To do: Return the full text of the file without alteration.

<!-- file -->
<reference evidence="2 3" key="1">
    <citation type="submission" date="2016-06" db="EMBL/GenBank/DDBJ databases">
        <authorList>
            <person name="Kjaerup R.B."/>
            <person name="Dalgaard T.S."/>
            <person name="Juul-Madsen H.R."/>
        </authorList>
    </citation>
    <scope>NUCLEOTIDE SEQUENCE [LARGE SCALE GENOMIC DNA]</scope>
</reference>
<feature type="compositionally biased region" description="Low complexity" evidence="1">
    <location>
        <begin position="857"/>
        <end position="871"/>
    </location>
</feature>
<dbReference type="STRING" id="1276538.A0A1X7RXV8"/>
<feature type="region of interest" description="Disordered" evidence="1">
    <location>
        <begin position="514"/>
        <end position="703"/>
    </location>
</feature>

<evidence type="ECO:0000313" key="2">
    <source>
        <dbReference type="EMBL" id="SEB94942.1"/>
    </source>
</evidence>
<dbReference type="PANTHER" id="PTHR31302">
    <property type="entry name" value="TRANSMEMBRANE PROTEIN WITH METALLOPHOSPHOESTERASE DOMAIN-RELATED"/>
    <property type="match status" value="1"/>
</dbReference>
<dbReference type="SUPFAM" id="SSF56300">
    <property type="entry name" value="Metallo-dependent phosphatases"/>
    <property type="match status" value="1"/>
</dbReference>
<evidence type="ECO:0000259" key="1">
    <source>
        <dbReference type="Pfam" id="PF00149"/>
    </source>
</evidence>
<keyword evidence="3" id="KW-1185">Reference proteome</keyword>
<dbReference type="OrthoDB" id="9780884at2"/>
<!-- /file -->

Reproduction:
<reference evidence="2 3" key="1">
    <citation type="submission" date="2016-06" db="EMBL/GenBank/DDBJ databases">
        <authorList>
            <person name="Kjaerup R.B."/>
            <person name="Dalgaard T.S."/>
            <person name="Juul-Madsen H.R."/>
        </authorList>
    </citation>
    <scope>NUCLEOTIDE SEQUENCE [LARGE SCALE GENOMIC DNA]</scope>
</reference>
<feature type="compositionally biased region" description="Low complexity" evidence="1">
    <location>
        <begin position="857"/>
        <end position="871"/>
    </location>
</feature>
<dbReference type="STRING" id="1276538.A0A1X7RXV8"/>
<feature type="region of interest" description="Disordered" evidence="1">
    <location>
        <begin position="514"/>
        <end position="703"/>
    </location>
</feature>

<evidence type="ECO:0000313" key="2">
    <source>
        <dbReference type="EMBL" id="SEB94942.1"/>
    </source>
</evidence>
<dbReference type="PANTHER" id="PTHR31302">
    <property type="entry name" value="TRANSMEMBRANE PROTEIN WITH METALLOPHOSPHOESTERASE DOMAIN-RELATED"/>
    <property type="match status" value="1"/>
</dbReference>
<dbReference type="SUPFAM" id="SSF56300">
    <property type="entry name" value="Metallo-dependent phosphatases"/>
    <property type="match status" value="1"/>
</dbReference>
<evidence type="ECO:0000259" key="1">
    <source>
        <dbReference type="Pfam" id="PF00149"/>
    </source>
</evidence>
<keyword evidence="3" id="KW-1185">Reference proteome</keyword>
<dbReference type="OrthoDB" id="9780884at2"/>